"The United States of America will have to obey the will of our people!" declared Puerto Rican Governor Ricardo Rosello “to a crowd clutching U.S. flags and dancing to a tropical jingle that promoted statehood.”Governor Rosello was celebrating the “overwhelming” victory for statehood in Puerto Rico’s status referendum held on June 11th. (For background, see my pre-referendum article here).
Puerto Rico upholds statehood demand in contentious vote,, by Danica Coto, Associated Press, June 12, 2017
NBC News reported that “Puerto Rico voted overwhelmingly last Sunday to join the United States as the 51st state…”
A few days after the referendum, Governor Rosello was in Washington, D.C.
There Rosello proclaimed that
As part of the democratic exercise on our island, we are making sure today that Congress receive the message that the people of Puerto Rico are claiming their equal rights as American citizens.The people of Puerto Rico spoke. Congress has to act now. When Martin Luther King fought for civil rights, when women fought for their rights to suffrage, they weren’t waiting for the right time. They thought that the right time was right now. And we need to act in the same way and accordingly.But how overwhelming was the voice for statehood? Yes, 97% voted for statehood. But the turnout was extremely low, with anti-statehood parties boycotting the referendum, making CNN’s headline (Some) Puerto Ricans vote for statehood more accurate.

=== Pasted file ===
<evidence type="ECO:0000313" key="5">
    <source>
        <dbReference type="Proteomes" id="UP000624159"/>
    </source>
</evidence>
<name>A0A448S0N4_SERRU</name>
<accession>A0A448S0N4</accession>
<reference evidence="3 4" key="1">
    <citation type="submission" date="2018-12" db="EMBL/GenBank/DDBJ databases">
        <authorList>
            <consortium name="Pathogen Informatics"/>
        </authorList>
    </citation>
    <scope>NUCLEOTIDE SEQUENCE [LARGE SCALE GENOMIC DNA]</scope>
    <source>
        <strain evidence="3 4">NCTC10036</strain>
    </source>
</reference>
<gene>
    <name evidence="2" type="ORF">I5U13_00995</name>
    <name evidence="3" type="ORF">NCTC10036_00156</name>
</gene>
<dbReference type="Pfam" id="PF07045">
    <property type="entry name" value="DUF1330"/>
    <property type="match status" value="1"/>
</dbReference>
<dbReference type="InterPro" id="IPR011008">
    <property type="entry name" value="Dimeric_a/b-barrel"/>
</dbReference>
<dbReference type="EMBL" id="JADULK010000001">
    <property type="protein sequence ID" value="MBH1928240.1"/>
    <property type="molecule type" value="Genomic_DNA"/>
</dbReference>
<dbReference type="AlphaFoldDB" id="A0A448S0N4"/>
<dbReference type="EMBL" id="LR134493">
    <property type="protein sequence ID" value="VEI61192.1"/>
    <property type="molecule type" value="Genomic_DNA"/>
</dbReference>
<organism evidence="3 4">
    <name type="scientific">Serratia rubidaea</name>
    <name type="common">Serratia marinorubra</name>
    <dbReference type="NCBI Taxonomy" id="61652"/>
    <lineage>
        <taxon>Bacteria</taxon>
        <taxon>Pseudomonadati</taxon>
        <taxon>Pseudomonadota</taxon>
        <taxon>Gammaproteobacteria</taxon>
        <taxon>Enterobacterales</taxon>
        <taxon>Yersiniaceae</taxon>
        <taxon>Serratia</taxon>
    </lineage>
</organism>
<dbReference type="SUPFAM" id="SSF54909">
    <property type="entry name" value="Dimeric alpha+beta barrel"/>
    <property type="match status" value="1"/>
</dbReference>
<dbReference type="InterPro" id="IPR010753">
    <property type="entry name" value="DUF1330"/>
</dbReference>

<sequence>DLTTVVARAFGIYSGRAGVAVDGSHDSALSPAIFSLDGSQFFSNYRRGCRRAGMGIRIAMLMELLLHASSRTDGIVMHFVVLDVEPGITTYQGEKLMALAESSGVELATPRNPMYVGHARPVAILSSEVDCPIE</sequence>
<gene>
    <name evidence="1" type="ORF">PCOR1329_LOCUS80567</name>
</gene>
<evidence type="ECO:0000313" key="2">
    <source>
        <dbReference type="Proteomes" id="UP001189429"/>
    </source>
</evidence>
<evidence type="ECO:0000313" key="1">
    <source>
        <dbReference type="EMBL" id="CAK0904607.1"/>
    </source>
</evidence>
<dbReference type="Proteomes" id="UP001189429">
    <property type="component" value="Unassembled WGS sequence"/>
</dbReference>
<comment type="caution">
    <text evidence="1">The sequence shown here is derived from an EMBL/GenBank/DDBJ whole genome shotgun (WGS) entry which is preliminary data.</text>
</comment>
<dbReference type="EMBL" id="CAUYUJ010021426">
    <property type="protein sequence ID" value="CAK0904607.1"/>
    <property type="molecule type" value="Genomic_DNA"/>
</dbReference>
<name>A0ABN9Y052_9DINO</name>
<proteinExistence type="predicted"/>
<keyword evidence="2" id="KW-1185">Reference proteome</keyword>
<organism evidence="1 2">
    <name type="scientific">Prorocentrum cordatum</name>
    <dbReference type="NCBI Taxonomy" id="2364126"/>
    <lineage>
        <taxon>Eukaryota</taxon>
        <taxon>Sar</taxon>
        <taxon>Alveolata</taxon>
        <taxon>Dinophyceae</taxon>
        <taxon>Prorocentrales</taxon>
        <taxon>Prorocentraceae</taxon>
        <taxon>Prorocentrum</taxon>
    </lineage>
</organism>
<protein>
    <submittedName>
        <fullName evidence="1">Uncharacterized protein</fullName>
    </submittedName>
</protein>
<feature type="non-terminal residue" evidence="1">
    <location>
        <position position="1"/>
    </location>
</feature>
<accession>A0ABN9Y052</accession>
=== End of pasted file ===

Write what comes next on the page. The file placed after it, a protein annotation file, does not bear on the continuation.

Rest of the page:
Only 23% of Puerto Rico’s electorate voted. That was 518,000 people. As Hector Ferrer of the Popular Democratic Party put it, most people “stayed home” or “went to the beach” rather than vote.
According to the AP, “It was the lowest level of participation in any election in Puerto Rico since 1967, noted Carlos Vargas Ramos, an associate with the Center for Puerto Rican Studies at Hunter College in New York. He told The Associated Press that even among voters who supported statehood, turnout was lower this year compared with the previous referendum in 2012.”
Given this low turnout, there were 300,000 fewer people voting for statehood than did so in 2012.